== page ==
Published: 05 February 2022

Research on the heat transfer and internal residual stress of multi-phase systems

Mingjie Li1
Xiaoming Lv2
Youbang Wu3
1, 2, 3Ningbo Xiaoshi Middle School International Department, Zhejiang, China
1, 2, 3College of Physical Science and Technology, Ningbo University, Zhejiang, China
Corresponding Author:
Mingjie Li
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Abstract

The incompatibility of inherent physical properties of the individual constituents often leads to the failures of the whole multi-phase system during the service. We need to investigate the residual stress caused by different inherent properties of the constituents that could finally cause the failure of the whole system and predict the severe time. This paper synthesized a special network-structure composite as the investigated system. The hybrid composites have a honey-comb structure with the high thermal conductivity HfB2 encapsuling the low thermal conductivity B4C. Although the overall thermal conductivity is greatly improved, the different thermal expansivity of the composites can result in a severe residual stress within the composite, which will finally evolve into macroscopy cracks and becomes a threat to the normal operation of the whole system. It is therefore necessary to investigate the magnitude of residual stress and its corresponding distribution. We employed the real-situation modeling and finite element analysis to probe the residual stress caused by the incompatibility of thermal expansivity. This method is effective and has its practical value when applying in relevant industries applications for the prediction and preventing the possible accidents.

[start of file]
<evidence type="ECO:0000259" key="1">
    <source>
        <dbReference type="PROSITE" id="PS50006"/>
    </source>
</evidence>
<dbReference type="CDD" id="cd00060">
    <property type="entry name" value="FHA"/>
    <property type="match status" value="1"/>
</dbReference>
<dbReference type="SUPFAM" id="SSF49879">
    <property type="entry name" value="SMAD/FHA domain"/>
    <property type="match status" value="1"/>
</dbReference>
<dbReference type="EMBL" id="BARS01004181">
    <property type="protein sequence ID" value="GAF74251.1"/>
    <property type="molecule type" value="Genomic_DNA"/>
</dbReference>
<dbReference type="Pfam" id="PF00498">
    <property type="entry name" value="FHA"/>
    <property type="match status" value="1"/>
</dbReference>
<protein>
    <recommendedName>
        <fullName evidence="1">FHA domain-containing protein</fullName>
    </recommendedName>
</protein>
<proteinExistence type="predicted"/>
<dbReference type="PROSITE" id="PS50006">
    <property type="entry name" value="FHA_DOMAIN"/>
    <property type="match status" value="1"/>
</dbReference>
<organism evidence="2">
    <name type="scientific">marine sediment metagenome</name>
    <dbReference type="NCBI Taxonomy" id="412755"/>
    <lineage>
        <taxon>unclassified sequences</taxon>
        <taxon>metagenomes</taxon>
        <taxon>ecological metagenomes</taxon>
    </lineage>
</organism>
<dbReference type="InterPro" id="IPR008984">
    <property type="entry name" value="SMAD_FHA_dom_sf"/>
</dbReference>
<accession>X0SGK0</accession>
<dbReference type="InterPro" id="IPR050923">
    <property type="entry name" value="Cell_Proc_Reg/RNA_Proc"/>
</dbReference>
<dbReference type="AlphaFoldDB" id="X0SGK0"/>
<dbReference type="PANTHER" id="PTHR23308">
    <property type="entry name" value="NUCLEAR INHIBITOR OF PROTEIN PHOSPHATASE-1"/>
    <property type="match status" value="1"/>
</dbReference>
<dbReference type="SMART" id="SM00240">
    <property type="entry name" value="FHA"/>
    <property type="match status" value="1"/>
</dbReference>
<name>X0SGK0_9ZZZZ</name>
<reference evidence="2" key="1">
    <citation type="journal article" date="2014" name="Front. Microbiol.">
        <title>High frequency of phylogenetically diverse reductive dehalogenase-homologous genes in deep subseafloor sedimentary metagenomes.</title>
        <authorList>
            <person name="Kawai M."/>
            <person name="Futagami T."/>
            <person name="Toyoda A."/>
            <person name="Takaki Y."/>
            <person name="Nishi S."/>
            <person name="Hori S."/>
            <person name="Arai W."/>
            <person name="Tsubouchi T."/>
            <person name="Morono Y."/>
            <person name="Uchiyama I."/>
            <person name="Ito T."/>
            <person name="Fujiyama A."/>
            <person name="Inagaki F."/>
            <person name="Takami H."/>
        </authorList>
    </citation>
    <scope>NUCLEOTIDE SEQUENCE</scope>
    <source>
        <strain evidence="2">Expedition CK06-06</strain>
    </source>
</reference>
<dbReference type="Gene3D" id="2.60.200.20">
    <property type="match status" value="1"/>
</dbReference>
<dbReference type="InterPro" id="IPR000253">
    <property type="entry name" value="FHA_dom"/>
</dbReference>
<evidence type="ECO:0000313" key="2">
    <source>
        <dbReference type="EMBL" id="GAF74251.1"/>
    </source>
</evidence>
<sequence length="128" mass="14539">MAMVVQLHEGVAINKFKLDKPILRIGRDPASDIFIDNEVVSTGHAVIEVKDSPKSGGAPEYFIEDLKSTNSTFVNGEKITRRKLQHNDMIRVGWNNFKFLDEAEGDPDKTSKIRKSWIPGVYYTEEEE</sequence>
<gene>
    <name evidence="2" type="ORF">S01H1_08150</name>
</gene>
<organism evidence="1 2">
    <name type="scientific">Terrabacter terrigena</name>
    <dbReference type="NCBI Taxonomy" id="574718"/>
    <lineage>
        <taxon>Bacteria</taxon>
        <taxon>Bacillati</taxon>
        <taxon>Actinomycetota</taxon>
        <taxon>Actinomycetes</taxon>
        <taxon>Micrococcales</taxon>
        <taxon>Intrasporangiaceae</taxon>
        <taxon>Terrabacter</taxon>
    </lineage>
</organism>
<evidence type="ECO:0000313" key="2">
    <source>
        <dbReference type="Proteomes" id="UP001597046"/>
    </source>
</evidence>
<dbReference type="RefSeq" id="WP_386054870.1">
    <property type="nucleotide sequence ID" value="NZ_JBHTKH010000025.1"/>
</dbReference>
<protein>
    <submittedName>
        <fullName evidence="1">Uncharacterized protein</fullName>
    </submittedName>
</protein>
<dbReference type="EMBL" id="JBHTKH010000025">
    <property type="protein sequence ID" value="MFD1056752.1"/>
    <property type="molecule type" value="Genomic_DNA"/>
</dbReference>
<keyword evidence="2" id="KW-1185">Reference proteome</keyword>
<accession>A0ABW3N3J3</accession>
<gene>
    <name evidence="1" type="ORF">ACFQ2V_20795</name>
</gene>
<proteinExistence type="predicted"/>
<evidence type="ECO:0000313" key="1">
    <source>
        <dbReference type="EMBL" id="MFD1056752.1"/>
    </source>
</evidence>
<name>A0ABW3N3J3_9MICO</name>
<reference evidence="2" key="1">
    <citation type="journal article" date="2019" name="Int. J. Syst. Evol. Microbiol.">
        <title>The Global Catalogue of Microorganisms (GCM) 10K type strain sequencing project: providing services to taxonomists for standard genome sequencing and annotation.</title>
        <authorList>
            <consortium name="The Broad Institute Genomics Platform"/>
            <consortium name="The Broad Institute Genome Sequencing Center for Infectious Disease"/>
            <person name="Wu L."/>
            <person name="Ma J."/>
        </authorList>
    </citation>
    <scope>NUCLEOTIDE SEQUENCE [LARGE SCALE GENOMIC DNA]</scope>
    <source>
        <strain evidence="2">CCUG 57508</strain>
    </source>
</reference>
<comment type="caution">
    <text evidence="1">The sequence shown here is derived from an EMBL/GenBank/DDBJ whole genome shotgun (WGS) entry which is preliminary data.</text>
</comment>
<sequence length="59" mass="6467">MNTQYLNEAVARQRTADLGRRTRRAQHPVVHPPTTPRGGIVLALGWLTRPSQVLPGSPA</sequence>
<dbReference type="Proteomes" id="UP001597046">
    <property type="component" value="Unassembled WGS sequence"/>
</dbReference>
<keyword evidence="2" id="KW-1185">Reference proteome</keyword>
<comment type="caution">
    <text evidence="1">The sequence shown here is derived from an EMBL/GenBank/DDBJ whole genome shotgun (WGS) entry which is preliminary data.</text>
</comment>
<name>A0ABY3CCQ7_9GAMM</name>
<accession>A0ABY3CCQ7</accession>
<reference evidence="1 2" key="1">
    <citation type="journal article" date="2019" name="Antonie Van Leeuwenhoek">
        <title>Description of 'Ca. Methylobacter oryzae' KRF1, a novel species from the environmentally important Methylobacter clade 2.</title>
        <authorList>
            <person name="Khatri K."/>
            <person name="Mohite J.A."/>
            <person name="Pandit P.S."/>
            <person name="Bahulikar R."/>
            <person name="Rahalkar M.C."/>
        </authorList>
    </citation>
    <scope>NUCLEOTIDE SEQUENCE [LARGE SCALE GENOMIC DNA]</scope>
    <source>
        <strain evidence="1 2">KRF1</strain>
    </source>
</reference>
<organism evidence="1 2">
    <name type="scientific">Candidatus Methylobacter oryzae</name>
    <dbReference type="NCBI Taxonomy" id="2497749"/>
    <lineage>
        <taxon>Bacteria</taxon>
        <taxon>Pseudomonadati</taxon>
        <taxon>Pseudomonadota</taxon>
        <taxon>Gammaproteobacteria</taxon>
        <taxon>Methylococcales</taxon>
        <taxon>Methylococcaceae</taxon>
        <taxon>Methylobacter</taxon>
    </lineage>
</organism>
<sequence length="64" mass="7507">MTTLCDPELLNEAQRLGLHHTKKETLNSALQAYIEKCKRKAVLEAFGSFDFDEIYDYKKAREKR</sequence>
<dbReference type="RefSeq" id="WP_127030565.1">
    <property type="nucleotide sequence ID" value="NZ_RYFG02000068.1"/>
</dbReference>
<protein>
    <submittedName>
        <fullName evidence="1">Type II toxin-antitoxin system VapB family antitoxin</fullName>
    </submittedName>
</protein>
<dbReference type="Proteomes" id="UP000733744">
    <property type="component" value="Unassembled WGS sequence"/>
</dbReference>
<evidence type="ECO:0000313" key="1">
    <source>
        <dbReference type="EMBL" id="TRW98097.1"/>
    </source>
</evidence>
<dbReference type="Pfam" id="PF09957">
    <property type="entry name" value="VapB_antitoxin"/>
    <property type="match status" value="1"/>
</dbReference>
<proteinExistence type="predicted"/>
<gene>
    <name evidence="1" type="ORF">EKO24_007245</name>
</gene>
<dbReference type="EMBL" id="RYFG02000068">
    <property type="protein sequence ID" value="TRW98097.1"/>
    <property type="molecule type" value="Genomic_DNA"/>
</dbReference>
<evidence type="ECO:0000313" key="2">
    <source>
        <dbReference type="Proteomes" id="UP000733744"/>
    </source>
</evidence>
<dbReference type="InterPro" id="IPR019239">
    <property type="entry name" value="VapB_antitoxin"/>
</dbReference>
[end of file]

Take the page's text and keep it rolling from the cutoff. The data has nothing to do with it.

1. Introduction

Multi-phase systems composed of different materials with various thermal and mechanical properties are important in our daily life. Due to the high density of interfaces and the outstanding hybrid structure, the functionality and mechanical behavior of the multi-phase systems are superior than their single-phase counterparts, such as high strength, comprehensive high thermal conductivity, etc. Therefore, they are also widely used in special conditions. Taken high strength low alloy steels as an example, they have been widely used for architectural constructions, offshore platforms, and energy industry due to their high strength, high toughness, good weld ability [1]. There are also applications in extreme conditions. For example, under irradiation environment in nuclear reactors, properties of structural materials are often degraded due to the irradiation induced embrittlement, especially the helium induced embrittlement [2]. Multilayer composites made of a hierarchically layered structure is more resistive to the formation of large helium clusters, which makes it to be a more irradiation resistant material, and a promising candidate material for the future application of nuclear energy [3, 4].